Time will tell if each brand can deliver on that promise.
Bored Breakfast Club's NFT tokens feature the Bored Ape characters and serve as a subscription membership.
Bored Breakfast Club
One L.A.-based effort, Bored Breakfast Club, has looked to leverage the popularity of Bored Ape collectible NFTs to help jump start a new coffee subscription service.
Frogtown-based marketing agency Kley is leading the effort to use Bored Ape Yacht Club (BAYC) and Mutant Ape Yacht Club (MAYC) intellectual property to build direct-to-consumer coffee subscription memberships that are sold as NFTs on the Ethereum blockchain. The tokens themselves feature a breakfast scene that include BAYC and MAYC characters, and each functions as a coffee subscription membership.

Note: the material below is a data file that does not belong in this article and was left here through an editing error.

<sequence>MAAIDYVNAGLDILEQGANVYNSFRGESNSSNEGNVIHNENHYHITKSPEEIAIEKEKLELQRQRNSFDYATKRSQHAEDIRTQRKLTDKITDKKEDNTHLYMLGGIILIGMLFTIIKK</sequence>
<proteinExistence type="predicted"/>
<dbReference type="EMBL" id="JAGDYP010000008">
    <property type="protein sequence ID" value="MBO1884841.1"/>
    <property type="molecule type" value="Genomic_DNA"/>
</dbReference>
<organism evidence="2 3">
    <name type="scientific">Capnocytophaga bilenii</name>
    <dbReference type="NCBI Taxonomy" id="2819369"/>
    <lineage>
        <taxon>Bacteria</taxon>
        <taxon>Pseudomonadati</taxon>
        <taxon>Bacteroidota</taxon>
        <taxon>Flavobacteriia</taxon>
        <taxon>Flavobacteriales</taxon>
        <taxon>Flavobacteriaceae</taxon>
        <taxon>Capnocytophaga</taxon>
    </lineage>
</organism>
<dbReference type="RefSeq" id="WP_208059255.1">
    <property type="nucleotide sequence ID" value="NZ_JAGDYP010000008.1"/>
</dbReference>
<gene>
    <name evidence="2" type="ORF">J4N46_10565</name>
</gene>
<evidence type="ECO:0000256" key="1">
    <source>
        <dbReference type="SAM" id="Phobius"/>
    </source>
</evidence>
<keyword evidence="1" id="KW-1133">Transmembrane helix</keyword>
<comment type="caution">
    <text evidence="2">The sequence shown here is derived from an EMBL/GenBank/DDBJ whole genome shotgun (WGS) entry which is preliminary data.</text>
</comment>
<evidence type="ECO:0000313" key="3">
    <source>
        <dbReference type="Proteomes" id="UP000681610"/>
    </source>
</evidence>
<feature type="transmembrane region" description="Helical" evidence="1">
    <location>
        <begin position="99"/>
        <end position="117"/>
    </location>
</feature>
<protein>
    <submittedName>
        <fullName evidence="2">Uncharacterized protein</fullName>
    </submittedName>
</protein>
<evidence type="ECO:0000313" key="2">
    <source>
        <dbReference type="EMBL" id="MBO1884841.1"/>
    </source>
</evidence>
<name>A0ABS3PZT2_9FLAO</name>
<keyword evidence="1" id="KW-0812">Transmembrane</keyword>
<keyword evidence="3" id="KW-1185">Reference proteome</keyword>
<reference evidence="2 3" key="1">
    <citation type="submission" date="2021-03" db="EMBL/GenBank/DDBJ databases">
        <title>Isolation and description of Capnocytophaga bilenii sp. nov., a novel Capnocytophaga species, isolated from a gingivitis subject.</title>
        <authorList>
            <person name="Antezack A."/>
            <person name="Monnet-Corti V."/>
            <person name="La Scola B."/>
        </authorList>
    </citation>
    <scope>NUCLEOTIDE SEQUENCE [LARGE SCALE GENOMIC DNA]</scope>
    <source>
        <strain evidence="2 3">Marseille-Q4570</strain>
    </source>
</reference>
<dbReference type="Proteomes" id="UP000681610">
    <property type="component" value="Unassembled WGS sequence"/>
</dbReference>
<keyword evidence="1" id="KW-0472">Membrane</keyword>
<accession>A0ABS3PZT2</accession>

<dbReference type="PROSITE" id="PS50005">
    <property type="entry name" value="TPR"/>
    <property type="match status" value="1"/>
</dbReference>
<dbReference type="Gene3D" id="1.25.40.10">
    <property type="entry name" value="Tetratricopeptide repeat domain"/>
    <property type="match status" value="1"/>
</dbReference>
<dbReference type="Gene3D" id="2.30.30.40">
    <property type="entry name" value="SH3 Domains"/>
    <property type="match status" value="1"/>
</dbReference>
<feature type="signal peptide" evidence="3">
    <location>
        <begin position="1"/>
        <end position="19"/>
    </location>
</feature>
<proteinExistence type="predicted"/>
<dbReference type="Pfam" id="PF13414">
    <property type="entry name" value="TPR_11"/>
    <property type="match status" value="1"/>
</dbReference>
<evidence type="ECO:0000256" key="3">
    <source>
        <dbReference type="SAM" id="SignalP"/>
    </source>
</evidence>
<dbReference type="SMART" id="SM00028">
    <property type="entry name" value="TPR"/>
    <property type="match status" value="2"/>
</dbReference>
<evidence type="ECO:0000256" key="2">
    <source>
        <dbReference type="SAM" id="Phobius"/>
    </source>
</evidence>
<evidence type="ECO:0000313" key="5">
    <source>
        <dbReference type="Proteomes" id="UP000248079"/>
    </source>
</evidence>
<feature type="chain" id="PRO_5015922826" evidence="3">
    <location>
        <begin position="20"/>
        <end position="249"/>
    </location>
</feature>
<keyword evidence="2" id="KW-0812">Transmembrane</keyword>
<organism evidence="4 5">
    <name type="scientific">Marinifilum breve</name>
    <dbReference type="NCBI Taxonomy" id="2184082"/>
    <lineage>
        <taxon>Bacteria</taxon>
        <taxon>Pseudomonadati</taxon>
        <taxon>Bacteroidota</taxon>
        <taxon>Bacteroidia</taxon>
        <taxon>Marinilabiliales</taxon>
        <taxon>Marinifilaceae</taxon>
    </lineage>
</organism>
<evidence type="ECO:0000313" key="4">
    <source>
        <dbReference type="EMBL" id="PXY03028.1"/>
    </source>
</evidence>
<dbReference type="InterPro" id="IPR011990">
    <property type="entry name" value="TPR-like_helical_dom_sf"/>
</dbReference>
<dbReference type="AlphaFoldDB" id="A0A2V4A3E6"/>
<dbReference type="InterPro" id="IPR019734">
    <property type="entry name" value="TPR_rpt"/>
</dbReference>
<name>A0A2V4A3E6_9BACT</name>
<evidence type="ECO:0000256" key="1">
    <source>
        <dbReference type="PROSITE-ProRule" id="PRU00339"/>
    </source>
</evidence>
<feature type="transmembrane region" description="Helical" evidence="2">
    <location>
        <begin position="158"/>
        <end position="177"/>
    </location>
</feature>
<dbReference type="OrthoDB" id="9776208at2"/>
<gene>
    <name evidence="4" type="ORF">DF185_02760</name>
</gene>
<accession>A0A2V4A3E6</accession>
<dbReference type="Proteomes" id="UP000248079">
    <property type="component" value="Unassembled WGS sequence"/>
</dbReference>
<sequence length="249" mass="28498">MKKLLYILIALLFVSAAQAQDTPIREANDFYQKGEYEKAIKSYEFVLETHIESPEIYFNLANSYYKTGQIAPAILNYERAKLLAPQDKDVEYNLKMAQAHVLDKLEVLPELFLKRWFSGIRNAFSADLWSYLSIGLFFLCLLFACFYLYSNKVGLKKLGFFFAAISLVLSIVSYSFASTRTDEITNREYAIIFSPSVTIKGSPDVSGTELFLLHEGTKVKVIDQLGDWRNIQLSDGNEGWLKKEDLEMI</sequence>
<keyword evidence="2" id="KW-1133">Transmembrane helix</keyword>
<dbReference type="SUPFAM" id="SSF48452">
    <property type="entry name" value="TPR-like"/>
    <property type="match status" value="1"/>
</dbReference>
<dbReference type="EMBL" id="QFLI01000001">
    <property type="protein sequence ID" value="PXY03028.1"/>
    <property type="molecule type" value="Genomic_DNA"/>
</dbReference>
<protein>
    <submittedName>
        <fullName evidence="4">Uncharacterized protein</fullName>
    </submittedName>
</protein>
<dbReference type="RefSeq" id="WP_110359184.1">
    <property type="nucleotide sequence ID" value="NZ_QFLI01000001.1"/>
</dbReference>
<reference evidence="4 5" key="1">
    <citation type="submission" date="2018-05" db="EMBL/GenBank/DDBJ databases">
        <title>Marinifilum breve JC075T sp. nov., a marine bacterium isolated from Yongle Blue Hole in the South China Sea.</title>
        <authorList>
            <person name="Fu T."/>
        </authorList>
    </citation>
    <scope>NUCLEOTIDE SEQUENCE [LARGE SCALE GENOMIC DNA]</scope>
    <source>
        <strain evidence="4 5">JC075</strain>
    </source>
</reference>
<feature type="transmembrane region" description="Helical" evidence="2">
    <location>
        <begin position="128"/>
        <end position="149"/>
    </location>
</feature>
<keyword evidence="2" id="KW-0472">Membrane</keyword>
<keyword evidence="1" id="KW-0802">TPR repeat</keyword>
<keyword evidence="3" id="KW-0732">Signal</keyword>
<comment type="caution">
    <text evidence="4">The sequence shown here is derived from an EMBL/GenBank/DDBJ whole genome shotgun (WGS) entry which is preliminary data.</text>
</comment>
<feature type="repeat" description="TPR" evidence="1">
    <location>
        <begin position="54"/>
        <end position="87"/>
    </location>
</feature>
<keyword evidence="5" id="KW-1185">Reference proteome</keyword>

BAYC and MAYC are considered two of the most popular and expensive NFT collections, according to OpenSea, a secondary NFT marketplace that also tracks their value. BYAC NFTs are valued at approximately 74.69 ETH ($244,041) on the platform.
Kley co-founder Brad Klemmer said the idea was to parlay the success of the Bored Apes brand into a new direct-to-consumer offering. Owners of the NFTs get two free coffee shipments and the possibility of more, if the project is a success.
Klemmer said the idea is to build a regular clientele for his coffee brand by shipping it directly to consumers, rather than relying on them to go to a coffee shop or grocery store. “You need a brand and community that puts their product on [consumers’] doorstep on a weekly basis,” he said.
Bored Breakfast Club launched the project on Jan. 10, offering 5,000 NFTs for .08 ETH (approx. $250) each, and promising token holders they would receive a 12-ounce bag of a different variety of coffee for each of two NFT sales thresholds the company surpassed. The NFTs have since sold out, meaning that the project will ship two bags of coffee to each token holder by the end of the month. The company has also created a “community coffee wallet” that could entitle token holders to still more coffee.
A graphic explains Bored Breakfast Club's "wallet" concept.